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Following FDA Guidance, CSL Seqirus to Remove B/Yamagata Influenza Virus Strain from Portfolio of Influenza Vaccines for the 2024/25 U.S. Season


The U.S. Food and Drug Administration (FDA), in collaboration with the World Health Organization (WHO), has directed influenza vaccine manufacturers to remove the B/Yamagata influenza virus strain from all influenza vaccines distributed in the United States, as soon as possible, preferably by the 2024/25 influenza season.1 

As a global leader in the protection of public health, CSL Seqirus worked closely with the FDA during 2023 to align on a path forward and is fully prepared to meet the FDA’s directive by bringing our complete portfolio of seasonal influenza vaccines to the U.S. market in trivalent formulations for the 2024/25 influenza season. Across the world, we are collaborating with regulatory bodies and public health authorities on an appropriate timeline for each country. 

“Influenza continues to cause significant public health burden and the agility to rapidly adapt vaccines to match the circulating strains remains paramount. We are proud to say that we have responded swiftly to meet the FDA’s directive and are committed to working with health authorities to support this transition ahead of the 2024/25 flu season,” said Gregg Sylvester, Chief Health Officer and Head of Medical Affairs, CSL Seqirus. “Over the past two flu seasons, we have seen an alarming decline in influenza vaccination rates. In addition to implementing this change, we strive to increase immunization rates and vaccine confidence.”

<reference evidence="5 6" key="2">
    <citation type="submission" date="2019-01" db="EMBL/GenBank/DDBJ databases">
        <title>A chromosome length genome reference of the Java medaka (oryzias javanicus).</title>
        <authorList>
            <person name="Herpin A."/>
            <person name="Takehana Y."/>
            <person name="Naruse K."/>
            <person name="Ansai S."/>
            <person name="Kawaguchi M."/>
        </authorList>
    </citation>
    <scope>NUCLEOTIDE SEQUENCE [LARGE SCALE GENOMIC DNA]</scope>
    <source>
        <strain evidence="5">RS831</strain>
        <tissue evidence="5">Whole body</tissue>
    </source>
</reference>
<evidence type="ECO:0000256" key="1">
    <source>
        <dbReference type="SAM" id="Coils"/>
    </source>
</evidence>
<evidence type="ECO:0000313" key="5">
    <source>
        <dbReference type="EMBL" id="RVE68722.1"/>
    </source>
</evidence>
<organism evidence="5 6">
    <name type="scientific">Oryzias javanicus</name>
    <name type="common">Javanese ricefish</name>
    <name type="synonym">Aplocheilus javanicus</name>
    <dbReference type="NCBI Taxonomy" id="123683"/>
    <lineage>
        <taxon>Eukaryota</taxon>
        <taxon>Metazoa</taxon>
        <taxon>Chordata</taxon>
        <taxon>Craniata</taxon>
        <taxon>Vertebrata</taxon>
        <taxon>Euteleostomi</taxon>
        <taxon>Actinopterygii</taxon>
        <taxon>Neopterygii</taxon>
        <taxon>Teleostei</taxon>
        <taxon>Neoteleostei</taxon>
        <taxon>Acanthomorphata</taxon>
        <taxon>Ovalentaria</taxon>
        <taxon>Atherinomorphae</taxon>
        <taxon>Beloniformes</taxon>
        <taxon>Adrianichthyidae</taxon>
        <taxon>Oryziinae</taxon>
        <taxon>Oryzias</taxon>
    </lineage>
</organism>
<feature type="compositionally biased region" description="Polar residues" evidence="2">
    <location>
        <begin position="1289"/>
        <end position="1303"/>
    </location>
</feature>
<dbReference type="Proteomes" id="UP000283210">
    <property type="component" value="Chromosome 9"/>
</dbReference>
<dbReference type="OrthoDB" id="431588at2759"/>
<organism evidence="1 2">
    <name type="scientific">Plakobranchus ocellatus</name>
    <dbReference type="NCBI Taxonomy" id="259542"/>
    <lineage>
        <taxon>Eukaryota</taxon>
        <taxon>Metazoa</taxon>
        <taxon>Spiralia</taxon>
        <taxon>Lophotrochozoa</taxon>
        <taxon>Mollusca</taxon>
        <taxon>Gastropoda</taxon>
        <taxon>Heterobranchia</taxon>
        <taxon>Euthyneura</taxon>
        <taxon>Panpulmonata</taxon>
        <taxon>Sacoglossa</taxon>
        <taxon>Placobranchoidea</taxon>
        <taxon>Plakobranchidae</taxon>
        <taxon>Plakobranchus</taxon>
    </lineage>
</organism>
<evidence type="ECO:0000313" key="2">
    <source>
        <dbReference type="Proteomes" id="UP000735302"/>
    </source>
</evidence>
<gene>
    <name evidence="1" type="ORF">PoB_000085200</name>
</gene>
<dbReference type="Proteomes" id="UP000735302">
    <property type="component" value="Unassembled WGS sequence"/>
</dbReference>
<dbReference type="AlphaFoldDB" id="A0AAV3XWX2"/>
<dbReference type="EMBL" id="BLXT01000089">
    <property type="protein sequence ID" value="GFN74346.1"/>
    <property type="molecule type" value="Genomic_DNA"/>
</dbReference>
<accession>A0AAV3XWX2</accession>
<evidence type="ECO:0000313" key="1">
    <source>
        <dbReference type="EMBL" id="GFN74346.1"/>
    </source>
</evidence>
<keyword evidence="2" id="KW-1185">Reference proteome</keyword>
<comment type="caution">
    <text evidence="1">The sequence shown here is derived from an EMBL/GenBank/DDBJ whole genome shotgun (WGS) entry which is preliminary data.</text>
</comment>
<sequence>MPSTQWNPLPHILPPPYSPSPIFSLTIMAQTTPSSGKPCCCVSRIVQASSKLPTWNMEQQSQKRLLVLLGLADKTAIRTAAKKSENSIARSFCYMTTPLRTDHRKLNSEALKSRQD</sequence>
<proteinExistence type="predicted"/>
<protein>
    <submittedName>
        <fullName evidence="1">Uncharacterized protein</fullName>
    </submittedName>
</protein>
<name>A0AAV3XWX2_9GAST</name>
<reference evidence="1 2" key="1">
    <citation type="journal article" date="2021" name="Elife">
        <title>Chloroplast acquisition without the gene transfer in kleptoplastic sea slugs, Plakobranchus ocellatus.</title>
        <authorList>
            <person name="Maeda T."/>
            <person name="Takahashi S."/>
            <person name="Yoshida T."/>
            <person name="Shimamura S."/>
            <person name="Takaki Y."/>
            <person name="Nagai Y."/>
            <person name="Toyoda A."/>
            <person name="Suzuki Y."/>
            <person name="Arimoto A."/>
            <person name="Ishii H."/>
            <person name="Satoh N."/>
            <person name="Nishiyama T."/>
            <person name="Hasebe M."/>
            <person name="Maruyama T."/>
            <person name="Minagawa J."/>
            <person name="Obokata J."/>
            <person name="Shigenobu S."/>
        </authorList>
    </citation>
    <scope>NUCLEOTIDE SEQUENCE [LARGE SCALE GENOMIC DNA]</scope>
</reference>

A decline in B/Yamagata circulation was detected before the onset of the COVID-19 pandemic by the WHO’s global influenza response and surveillance system, which has subsequently confirmed no circulation of B/Yamagata lineage viruses since March of 2020. Given this, the FDA has strongly recommended the removal of the B/Yamagata antigen from seasonal influenza vaccines in the U.S. as soon as possible.

The disappearance of B/Yamagata is a testament to the critical role of widely implemented influenza immunization programs, amongst other contributing factors such as the inherent characteristics and epidemiology of the B/Yamagata virus and the unique environment created by the COVID-19 pandemic.2



Food and Drug Administration. Center for Biologics Evaluation and Research. 183rd Vaccines and Related Biological Products Advisory Committee. Summary Minutes. October 2023.
Koutsakos, M., Wheatley, A. K., Laurie, K., Kent, S. J., & Rockman, S. (2021). Influenza lineage extinction during the COVID-19 pandemic? Nature Reviews Microbiology, 19(12), 741-742.